Now I'm going to continue telling you all about the next 3 hours and the highs and the lows and this and that, but let's get one thing clear: I discovered the breast pocket of my jacket could be used a cup holder almost immediately. This was a game-changer. Do you know all the possibilities one can accomplish when they can drink and use both hands? All right, that statement was a little misleading, not a lot was accomplished, the only notable victory that came from the discovery was that I could keep my hands in my pockets between sips--which was great because it was a really wet and cold morning.  However, like any morally ambiguous young buck, I didn't keep my hands in my pockets. The beer kept finding my mouth, requiring hands to do so. 

All this "beer to mouth" action was bound to have a familiar conclusion: extrovertedness. It was only a matter of time before I'd be happily engaging with my fellow man over a variety of subjects that matter not to me. Thankfully, though, I remained sober long enough to hate a couple of girls chatting it up about absolute nonsense a few yards away. Sometimes I can hate a couple people so much that it's satisfying. These girls fit well into that category. I noticed them because the older one recognized that the younger one went to my alma mater. Big whoop. That's nothing but trivial, it was what came next that made me hate them. The older woman asked the younger woman what she called a popular bar in the town. See, a few years ago he bar rebranded itself. So if you call it "Mike's" you're from one generation and if you call it "Stubblefield's" then you're clearly from the retarded generation that came after. Twist ending: whether you frequented "Mike's" or "Stubblefield's," you're a Grade-A retard for setting foot in that STD-ridden shithole. I'll give those ladies credit where credit is due, they managed to squeeze 5 minutes of mind-numbing conversation out of that one shallow question. It's amazing what people can accomplish when they're functionally useless.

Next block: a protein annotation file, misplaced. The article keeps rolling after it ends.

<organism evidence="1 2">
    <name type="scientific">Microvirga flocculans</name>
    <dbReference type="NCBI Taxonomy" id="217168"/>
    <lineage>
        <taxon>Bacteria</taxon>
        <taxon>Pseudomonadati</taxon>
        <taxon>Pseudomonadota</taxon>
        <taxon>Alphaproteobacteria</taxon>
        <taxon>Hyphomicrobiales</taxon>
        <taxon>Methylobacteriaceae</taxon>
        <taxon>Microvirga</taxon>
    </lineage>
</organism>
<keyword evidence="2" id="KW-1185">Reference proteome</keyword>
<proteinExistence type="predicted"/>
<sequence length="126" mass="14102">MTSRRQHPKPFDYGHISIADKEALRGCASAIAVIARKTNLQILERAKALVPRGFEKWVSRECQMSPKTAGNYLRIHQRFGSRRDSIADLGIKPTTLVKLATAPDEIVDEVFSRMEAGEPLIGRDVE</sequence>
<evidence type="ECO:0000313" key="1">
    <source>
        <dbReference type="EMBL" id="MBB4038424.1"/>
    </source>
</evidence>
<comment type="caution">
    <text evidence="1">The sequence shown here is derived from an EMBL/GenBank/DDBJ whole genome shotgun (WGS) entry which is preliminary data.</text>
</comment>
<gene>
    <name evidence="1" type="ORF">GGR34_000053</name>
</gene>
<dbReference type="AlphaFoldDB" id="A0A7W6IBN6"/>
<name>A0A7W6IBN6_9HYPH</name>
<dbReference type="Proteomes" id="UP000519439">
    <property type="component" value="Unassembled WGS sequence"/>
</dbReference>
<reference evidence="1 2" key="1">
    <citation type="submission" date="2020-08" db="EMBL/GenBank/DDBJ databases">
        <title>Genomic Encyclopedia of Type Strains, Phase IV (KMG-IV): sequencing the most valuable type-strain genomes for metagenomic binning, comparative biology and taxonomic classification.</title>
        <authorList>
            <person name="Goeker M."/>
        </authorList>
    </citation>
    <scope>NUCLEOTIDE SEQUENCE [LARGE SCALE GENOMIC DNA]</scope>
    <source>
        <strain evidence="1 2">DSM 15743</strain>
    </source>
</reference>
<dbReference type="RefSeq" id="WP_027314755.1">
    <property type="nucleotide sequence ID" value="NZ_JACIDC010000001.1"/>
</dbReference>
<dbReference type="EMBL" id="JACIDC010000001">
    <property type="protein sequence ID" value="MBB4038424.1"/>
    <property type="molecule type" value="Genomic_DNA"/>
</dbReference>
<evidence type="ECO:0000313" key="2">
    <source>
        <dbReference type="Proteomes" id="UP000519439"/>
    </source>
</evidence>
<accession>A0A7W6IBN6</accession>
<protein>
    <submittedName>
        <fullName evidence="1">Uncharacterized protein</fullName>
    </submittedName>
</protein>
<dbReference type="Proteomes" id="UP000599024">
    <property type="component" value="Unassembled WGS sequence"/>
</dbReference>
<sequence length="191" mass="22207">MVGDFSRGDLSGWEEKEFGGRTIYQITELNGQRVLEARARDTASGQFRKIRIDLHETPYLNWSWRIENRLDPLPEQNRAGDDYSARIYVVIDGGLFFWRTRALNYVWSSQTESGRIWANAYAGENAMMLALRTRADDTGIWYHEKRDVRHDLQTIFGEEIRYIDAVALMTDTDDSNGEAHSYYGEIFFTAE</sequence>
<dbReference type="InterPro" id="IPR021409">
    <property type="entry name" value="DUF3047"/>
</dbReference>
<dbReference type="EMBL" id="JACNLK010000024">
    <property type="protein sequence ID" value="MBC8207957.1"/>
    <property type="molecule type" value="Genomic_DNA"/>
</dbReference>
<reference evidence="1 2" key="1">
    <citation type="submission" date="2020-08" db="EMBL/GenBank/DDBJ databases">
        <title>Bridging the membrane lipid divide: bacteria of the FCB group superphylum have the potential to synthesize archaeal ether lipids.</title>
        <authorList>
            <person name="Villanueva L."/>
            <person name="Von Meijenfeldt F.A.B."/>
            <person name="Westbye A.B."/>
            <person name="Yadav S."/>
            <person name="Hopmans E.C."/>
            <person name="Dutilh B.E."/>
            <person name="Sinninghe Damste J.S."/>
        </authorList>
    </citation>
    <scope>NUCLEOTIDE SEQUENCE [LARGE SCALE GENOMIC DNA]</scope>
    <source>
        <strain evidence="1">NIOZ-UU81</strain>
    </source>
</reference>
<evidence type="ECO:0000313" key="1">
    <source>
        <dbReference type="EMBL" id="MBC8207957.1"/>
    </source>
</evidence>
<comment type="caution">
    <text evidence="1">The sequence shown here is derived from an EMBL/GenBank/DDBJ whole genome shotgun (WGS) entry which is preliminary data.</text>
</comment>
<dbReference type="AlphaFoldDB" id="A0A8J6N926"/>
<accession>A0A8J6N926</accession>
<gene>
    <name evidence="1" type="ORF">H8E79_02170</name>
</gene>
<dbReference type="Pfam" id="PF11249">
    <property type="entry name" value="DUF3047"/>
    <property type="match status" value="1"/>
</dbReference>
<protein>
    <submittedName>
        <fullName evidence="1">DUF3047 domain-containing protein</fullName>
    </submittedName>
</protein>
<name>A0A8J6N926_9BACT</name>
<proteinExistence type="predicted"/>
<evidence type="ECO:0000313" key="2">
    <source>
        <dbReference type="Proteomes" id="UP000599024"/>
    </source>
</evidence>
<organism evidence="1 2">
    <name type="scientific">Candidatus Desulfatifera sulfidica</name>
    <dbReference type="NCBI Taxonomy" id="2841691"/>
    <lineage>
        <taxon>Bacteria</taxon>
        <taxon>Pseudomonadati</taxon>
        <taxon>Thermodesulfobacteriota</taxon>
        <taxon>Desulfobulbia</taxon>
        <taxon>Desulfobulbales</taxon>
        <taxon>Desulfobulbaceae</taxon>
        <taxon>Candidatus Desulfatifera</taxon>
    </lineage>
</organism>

The weather day, as I pointed out, was brutal. It was only getting colder and wetter as the alcohol was starting to catch on full force and this made me very empathetic to my surroundings. What I saw was a bunch of under-dressed souls in need of help. 

It would be up to me to save their sorry asses. As a line-merc, I wasn't at liberty to go on a supply run. I was however, at liberty to ask my girlfriend to come down with the goods. What really triggered this humanitarian desire was that the younger alma mater girl, a "stubblefield's" disciple, wore open toed shoes and a zip up to wait and was getting drenched. It matters not what I think of her conversational abilities, the woman was in need and I rose to the occasion. Well, my girlfriend rose to the occasion. She also brought me a caramel latte, which was delicious. 

The shitty part was that by the time the ol' gf arrived at the location, the weather had cleared up and that idiot girl was sitting in a car warming up. All I did was add responsibility to the rest of my mission by adding a bag of unused stuff to watch over. 

As all stories should, this has a happy ending. One of the dudes I was standing with, not a fellow line-merc, but an actual adult with a job, saw my gregarious nature and offered me a job. Well, not totally, more like offered me to be a candidate for a job that potentially might open in 6-8 weeks. Still, huzzah. What a nice guy. Granted, he was also lubed up pretty well on beer and good vibes, but it was a meaningful ending. I think the job was something in sales for a recruiting or contract company. Something with temporary employment for people? I remember it paid well and I agreed to sell my soul to collect the proposed paychecks. It also bodes well for the dude that he played disc golf, but he admittedly warned me that he didn't play well. We haven't played a round together yet. 

Yaan, the nice guy that he is, handed me $100 to buy him his beer and told me to keep the change, which turned out to $4.50. He bought 2 Mango Sours and 3 Barley Ales. I hope he enjoyed them. I hope he enjoyed my company. I hope to do this again someday. I hope.